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Virtualization for Database Development Expand / Collapse
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Posted Tuesday, April 08, 2008 11:26 AM
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We have worked with virtual servers extensively, both in the context of cloning entire environments, and in the context of insufficient machines (the live environment is 9 servers, and we have 5 machines in the QA lab, and we're not willing to re-use dev boxes as QA servers, THAT is a nightmare for deployment)

In my experience, project managing deployments onto virtual servers is a very good way of pre-testing deployments onto live machines, mostly because you can save a base state in a way that you cannot do when uninstalling windows - in other words, you can have a clean windows, or windows + SQL, or whatever, install by just "shut down, copy, paste, startup"

We were working MS Virtual Server and Virtual PC, not VMWare, only challenge we experienced is that the servers could not attach to the USB ports, which I understand VMWare can.

Most of our development (lots and lots of sharepoint) happens on VPCs - or at least, sharepoint resides on a VPC, and Visual Studio on a local box, one place we've found performance problems.

But have a look at this post from MSDN blogs about performance:

http://www.hanselman.com/blog/VirtualPCTipsAndHardwareAssistedVirtualization.aspx
https://www.microsoft.com/windowsserversystem/virtualserver/default.aspx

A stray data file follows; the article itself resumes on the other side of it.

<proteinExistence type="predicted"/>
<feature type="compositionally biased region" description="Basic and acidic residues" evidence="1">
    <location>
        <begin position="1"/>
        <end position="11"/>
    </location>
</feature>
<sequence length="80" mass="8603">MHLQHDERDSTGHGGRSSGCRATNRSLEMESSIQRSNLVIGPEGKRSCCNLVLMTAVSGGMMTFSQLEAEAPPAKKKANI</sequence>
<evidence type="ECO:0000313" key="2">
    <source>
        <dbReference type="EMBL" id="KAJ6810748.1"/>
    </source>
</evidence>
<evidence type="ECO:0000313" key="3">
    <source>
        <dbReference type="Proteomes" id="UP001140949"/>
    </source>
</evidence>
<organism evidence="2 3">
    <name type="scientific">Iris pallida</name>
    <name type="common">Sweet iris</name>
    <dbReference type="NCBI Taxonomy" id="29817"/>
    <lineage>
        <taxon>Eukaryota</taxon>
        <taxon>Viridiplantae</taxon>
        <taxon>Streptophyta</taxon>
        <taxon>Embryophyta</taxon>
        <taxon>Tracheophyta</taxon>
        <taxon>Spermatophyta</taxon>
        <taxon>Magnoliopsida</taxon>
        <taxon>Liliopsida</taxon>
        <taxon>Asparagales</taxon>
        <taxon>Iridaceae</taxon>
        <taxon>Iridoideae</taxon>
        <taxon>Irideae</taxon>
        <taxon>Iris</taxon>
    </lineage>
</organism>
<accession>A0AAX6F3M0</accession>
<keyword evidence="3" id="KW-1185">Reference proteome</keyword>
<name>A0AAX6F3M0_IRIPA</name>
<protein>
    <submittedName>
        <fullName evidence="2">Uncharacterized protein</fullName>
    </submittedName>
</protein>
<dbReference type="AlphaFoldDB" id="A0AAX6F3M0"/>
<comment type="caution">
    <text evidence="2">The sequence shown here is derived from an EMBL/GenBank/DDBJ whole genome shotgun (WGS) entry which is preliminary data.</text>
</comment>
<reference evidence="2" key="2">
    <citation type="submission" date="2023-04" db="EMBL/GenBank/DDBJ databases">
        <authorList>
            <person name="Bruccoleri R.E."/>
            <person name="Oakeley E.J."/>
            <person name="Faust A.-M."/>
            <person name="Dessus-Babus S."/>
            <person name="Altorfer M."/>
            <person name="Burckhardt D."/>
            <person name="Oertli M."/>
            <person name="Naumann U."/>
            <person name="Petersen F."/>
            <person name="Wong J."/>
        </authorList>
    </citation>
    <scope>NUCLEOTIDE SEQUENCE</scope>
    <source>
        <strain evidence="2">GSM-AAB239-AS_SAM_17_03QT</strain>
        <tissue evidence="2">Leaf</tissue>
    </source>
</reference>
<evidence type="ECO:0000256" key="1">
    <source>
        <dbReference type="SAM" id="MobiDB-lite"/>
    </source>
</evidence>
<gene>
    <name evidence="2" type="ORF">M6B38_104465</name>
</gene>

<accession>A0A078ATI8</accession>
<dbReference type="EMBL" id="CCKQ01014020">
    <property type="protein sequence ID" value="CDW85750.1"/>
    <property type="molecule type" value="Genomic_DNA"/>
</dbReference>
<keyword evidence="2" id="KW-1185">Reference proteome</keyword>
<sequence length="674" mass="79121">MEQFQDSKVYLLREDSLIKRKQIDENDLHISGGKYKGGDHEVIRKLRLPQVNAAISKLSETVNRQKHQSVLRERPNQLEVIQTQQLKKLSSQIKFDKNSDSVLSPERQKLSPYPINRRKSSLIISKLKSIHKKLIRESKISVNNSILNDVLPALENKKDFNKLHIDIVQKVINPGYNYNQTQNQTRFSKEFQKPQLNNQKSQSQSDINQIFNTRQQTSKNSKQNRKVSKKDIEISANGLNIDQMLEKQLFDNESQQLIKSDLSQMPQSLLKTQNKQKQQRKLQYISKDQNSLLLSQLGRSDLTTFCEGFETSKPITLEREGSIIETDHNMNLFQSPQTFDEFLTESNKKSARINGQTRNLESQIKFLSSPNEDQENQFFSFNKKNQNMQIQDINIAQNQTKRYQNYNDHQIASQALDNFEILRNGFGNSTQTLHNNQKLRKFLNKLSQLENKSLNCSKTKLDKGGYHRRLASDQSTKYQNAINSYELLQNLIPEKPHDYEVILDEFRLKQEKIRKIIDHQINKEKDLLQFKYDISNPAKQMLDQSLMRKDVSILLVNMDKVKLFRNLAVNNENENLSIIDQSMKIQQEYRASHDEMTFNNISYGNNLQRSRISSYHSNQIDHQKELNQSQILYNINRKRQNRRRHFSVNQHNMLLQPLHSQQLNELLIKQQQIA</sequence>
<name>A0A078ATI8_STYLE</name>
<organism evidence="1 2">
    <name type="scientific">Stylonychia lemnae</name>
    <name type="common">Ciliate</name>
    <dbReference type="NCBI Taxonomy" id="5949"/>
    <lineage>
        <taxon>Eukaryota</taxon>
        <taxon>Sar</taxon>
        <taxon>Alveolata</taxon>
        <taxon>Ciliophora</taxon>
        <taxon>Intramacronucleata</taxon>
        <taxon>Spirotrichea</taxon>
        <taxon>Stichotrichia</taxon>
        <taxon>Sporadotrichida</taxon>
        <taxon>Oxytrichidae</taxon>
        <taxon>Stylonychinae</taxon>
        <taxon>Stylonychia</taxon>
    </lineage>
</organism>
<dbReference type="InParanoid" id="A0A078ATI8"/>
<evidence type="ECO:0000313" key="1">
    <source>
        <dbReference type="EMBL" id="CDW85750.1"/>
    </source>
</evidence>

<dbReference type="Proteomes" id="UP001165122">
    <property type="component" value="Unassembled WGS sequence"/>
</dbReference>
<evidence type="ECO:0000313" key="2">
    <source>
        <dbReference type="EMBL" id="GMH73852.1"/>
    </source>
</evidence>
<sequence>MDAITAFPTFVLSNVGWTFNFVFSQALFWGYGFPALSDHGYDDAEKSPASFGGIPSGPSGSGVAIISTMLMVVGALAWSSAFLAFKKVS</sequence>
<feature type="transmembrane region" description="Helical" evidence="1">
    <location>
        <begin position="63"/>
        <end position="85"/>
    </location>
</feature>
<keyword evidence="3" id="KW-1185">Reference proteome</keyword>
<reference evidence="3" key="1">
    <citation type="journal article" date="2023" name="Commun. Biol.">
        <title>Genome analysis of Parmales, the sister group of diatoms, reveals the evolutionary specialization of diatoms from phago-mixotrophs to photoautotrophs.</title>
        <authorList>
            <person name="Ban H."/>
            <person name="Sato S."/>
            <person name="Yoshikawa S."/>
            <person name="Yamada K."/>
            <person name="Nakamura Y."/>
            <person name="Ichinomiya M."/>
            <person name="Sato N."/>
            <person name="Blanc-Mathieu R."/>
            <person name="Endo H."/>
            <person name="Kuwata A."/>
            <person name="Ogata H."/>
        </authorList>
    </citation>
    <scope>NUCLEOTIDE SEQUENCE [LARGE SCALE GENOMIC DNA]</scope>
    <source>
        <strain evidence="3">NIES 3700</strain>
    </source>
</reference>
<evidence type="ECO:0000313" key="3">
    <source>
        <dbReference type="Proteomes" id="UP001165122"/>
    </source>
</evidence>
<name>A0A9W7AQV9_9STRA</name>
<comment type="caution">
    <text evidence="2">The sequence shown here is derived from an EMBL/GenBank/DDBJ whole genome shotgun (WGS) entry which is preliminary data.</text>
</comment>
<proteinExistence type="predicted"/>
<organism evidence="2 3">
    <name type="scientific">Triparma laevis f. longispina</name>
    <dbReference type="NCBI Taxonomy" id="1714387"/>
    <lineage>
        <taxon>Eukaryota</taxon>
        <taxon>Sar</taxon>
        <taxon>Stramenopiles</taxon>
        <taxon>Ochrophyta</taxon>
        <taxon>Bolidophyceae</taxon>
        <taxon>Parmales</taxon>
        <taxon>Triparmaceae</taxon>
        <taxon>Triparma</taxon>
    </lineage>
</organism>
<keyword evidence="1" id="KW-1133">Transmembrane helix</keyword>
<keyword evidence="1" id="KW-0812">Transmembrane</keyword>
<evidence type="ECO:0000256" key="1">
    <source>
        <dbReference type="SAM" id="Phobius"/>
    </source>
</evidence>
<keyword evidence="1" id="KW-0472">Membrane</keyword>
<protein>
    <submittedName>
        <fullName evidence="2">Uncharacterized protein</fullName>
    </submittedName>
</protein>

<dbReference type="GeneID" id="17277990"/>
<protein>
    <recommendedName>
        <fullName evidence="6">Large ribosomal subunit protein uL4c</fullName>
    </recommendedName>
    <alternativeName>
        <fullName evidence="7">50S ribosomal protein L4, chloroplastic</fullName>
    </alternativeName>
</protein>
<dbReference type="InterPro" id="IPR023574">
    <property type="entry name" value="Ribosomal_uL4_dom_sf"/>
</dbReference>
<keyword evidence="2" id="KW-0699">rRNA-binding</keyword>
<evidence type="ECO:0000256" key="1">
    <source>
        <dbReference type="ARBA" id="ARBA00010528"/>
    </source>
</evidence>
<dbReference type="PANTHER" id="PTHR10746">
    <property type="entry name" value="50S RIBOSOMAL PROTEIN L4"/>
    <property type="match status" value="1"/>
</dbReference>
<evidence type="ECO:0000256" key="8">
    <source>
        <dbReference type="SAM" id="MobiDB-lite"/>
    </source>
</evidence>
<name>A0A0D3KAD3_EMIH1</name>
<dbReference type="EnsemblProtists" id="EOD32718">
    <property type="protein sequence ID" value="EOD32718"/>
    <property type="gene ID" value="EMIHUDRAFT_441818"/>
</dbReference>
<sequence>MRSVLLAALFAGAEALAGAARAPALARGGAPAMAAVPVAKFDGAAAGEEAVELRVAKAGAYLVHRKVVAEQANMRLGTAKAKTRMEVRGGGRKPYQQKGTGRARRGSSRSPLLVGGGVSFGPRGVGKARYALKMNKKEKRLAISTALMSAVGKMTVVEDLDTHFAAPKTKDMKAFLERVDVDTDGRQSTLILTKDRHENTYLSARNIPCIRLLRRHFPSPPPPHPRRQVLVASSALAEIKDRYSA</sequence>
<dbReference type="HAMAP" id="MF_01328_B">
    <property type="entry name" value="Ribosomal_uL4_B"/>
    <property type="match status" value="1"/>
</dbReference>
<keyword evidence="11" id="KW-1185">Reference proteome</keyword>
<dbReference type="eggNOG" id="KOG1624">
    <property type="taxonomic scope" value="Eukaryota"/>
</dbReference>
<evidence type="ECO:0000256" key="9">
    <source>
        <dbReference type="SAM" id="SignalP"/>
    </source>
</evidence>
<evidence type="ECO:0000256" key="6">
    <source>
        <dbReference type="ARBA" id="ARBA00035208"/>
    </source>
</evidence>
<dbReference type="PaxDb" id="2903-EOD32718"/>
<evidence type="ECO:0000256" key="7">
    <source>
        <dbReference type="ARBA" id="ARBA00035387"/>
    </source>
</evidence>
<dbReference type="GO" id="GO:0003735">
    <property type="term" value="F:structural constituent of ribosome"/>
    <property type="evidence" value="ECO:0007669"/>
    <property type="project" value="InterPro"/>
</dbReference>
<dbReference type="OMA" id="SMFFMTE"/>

http://blogs.msdn.com/virtual_pc_guy/archive/2006/03/14/550712.aspx

VPC instances can be optimized a number of ways
1. Have a processor that supports hardware virtualization. It does matter! See the diagram below:

2. As you could see, there's an option in the VPC settings that allows hardware-assisted virtualization if your processor supports it. Unfortunately, in my case even my notebook PC does not support that. My processor configuration is as follows:

According to Scott's blog, and I quote him:
If you're running Intel, refer to this table at Intel to see if your chip supports VT. All the Core Duos support VT except the ones that end in "E" like the Intel Core Duo processor T2300E .
3. In no particular order, you should check the Intel Virtualization Technology (VT) web site to find out what processor supports hardware-assisted virtualization, also known as "Virtualization Inside" (cool name). Also check out AMD virtualization technology. I do not take sides, as I have processors from both AMD and Intel.
4. My home PC has an AMD Athlon 64 X2 Dual-Core processor and it supports hardware-assisted virtualization. Whenever I am preparing my demo on a VPC image, I work from home (a valid reason to my boss that I have to work from home)
5. Memory allocation: In the above VPC instance, I had 1.6GB of memory allocated to my VPC instance. In my home PC, I allocate 2GB, or more if I do not run many applications in the background. Size does matter.
6. Do not run your VPC on the same hard disk as your host OS. Run your VPC on an external HDD that has a high RPM speed. Or if you PC has two separate physical HDDs, run and store your VPC on the HDD that is not where your host OS is installed. I am using an external Maxtor HDD with an external power source. Do not use those tiny 2.5" pocket HDD that draws power from another USB port. The power from another USB port is not enough to juice it up, besides most likely the RPM speed of the pocket HDD is low.